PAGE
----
North Oxford connotes something very specific in the English lexicon. Like ‘West London’, there is an understanding that any denizen of that area will be sophisticated, wealthy and culturally adept; this is reflected in the various places to eat and drink that are found in the streets roughly stretching between St Giles and Summertown. One of the most famous, both for its remarkable setting and for the glories of its food and drink, is Gee’s, and it would have been remiss not to have headed out to sample its wares one Thursday lunchtime.
Gee’s, situated around a fifteen minute walk from the centre of Oxford, has an especially remarkable setting when the weather is clement; situated in a large Victorian conservatory, it offers diners a sense of refinement and comfort, whether they are meeting for business, lunching à deuxas a romantic treat or bringing in a bustling family gathering.
On our visit, we saw everything from an especially well-heeled pair of students to a large gathering on the table behind; all human life is here, whether you want to come in for the excellent value set lunch (£14.95 for two courses, £17.95 for three), a quick burger or a more rhapsodic three-course bonanza. And the setting is one of the great pleasures of Oxford life, especially on a bright day, as one feels part of something timeless; it is not too much of an exaggeration to say that, if you look outside, you can almost see the shades of great Oxford residents of the past thoughtfully drifting down the Banbury Road.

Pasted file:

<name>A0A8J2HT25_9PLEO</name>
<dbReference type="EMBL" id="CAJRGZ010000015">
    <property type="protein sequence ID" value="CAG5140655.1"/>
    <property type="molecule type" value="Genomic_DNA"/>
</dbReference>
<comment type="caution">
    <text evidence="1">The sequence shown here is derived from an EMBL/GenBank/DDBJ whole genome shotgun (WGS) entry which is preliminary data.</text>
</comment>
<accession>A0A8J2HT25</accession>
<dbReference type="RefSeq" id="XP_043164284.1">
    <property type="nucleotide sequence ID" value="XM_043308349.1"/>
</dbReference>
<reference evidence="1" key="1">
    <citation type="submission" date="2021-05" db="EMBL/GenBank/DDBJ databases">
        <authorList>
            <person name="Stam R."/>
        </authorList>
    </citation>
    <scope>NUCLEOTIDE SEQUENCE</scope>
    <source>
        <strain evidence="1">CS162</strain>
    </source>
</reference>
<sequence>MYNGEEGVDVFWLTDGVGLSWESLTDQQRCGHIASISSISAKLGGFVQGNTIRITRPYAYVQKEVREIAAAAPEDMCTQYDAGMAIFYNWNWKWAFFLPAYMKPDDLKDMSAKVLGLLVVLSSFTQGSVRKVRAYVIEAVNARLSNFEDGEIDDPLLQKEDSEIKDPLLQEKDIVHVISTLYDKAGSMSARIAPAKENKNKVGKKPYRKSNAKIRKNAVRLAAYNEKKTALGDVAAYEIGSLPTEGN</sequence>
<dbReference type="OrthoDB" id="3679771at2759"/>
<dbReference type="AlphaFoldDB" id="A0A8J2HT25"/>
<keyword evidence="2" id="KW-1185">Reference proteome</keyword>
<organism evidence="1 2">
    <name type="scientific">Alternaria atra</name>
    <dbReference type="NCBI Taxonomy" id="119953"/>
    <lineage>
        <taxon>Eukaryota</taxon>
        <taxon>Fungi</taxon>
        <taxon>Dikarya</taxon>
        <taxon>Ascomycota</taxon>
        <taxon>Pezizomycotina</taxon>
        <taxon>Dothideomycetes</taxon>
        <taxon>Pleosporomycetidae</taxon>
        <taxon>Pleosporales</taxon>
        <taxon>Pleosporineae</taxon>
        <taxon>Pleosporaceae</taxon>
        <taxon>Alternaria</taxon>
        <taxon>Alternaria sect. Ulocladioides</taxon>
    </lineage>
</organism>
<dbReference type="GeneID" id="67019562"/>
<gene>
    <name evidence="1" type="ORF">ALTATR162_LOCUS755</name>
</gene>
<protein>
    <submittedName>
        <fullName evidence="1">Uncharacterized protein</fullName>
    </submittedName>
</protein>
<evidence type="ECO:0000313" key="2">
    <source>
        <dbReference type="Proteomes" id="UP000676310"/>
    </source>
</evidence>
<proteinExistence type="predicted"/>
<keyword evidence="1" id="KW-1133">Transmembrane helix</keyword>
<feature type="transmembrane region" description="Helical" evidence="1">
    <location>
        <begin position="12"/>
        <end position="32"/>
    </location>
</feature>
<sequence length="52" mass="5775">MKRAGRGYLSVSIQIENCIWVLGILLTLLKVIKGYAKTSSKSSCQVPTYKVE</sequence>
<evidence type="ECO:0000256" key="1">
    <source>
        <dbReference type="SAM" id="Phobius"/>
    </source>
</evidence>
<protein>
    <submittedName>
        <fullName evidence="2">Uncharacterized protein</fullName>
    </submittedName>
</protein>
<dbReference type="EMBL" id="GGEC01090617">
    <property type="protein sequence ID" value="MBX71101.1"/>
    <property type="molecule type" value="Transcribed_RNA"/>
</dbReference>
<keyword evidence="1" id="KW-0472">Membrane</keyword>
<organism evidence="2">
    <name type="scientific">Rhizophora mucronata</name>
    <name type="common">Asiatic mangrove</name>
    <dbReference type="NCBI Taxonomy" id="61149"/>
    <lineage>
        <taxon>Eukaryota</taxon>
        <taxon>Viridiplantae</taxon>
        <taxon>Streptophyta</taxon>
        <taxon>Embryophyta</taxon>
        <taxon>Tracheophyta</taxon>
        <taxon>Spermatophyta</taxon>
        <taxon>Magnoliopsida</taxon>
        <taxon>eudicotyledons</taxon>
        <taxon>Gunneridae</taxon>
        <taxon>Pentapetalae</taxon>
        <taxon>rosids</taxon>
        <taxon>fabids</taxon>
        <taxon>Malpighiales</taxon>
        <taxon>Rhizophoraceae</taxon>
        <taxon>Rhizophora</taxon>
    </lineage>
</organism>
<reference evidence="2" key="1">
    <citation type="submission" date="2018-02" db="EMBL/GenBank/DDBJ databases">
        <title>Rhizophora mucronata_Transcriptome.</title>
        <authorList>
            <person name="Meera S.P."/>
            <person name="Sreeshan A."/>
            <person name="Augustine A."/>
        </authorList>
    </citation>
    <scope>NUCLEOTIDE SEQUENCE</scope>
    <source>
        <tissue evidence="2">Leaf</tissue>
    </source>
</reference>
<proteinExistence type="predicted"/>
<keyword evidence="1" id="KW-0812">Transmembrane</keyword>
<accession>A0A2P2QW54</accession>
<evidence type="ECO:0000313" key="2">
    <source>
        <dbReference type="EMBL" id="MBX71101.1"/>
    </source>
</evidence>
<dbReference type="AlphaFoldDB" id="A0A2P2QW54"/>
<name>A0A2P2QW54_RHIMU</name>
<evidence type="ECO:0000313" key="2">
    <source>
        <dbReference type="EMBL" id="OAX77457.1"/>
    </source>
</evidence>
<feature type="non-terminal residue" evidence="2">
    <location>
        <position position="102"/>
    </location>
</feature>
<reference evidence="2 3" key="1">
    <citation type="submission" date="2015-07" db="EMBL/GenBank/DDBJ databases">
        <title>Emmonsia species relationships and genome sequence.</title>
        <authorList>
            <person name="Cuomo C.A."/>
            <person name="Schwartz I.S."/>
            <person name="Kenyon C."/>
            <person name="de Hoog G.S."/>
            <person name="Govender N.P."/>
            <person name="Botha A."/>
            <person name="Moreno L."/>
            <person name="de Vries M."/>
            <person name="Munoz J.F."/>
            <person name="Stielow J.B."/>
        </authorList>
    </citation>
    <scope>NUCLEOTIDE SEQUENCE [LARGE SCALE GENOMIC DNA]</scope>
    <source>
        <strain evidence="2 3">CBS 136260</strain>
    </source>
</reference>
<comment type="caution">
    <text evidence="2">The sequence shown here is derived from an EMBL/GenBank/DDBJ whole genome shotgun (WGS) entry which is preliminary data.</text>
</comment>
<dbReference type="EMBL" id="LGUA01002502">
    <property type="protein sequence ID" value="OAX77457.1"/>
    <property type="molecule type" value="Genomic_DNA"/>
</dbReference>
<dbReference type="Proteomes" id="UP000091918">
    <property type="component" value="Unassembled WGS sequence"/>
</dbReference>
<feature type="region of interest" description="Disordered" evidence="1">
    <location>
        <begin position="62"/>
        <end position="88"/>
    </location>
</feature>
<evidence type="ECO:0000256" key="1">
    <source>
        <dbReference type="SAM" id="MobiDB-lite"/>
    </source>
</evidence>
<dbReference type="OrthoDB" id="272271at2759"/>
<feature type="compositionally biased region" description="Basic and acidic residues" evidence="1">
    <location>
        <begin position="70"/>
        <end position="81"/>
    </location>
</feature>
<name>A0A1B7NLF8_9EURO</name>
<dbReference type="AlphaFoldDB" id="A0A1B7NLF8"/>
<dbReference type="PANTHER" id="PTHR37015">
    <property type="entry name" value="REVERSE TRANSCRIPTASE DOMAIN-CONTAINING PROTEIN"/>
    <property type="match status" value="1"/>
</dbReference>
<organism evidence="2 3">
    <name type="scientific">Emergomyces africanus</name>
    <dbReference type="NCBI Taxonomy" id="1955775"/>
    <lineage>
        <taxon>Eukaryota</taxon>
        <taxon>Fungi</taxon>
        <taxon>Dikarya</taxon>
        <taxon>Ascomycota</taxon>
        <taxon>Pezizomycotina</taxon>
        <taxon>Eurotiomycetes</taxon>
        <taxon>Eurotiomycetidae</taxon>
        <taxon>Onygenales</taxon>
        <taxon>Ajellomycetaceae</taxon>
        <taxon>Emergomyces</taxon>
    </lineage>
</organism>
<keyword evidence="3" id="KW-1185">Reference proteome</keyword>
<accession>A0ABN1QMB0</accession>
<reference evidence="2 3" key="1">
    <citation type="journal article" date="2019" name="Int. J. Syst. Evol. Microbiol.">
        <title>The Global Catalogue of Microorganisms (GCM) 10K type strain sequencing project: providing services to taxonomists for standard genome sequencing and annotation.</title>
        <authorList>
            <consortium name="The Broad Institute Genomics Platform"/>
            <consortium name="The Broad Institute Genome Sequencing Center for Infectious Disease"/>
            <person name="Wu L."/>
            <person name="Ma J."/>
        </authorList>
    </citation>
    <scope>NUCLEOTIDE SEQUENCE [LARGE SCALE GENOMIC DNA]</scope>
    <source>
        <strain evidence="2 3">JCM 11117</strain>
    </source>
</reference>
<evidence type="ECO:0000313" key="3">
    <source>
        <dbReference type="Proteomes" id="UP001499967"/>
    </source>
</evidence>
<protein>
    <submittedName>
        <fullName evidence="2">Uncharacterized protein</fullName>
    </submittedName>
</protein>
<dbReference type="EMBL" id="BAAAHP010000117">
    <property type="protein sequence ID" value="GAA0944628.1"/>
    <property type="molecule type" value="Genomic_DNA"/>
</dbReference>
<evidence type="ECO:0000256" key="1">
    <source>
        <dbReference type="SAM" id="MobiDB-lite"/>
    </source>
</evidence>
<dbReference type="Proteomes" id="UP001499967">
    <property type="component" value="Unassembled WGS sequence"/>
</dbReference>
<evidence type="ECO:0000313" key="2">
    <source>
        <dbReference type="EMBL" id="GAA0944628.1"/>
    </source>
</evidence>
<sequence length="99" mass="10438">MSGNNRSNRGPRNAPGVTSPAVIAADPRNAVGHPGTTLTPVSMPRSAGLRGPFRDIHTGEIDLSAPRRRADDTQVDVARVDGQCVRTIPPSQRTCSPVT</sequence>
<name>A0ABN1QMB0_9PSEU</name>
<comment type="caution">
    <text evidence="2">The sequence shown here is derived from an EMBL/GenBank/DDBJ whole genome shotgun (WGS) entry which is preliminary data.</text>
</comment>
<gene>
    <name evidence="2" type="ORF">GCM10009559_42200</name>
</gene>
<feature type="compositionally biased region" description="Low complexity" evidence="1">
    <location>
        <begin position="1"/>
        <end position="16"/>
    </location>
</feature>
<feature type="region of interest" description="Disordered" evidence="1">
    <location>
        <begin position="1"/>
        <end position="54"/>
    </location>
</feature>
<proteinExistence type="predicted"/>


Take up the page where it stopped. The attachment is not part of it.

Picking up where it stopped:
None of this would matter if the food wasn’t any good, but thankfully the decision was taken relatively recently to move the menu in a more Mediterranean direction, offering something fresher and lighter than the more serious fare that was previously served here. Thus, one could enjoy a fine shared tapas selection to start (salted cod croquettes and guinea fowl skewers) and then move into splendidly cooked rack of lamb with perfect cavolo nero (properly soaked in excellent garlic butter) or a very fine seafood linguine which, unusually, did not stint on the provision of a large amount of good-quality seafood; I spotted brown shrimps, salmon, mussels and other delicious things lurking in my wife’s lunch, but attempts at closer inspection were batted back with the outraged words ‘Don’t be greedy!’ A shared carafe of the Rioja Crianza – available in both white and red varieties – reduced the offence.
A particular highlight came with pudding. As a small child munched contentedly away on ice cream, I had my eye on the chocolate nemesis, and when it arrived I was able to pronounce that it was even better than the one of the same name at the River Café. Although in its deep, dark and gooey richness, it would certainly prove a nemesis if it was to be sampled too regularly, it is the very finest of treats, especially paired with a vibrant and uplifting espresso martini.
A Gee’s visit, then, offers everything that is good about life in North Oxford in a series of delicious and easily digestible platefuls. For a more permanent experience, you might need an oligarch’s riches, but for a couple of hours, this will do exceptionally well.
Gee’s, 61 Banbury Road, Oxford OX2 6PE. For more information, including a short history, visit www.geesrestaurant.co.uk.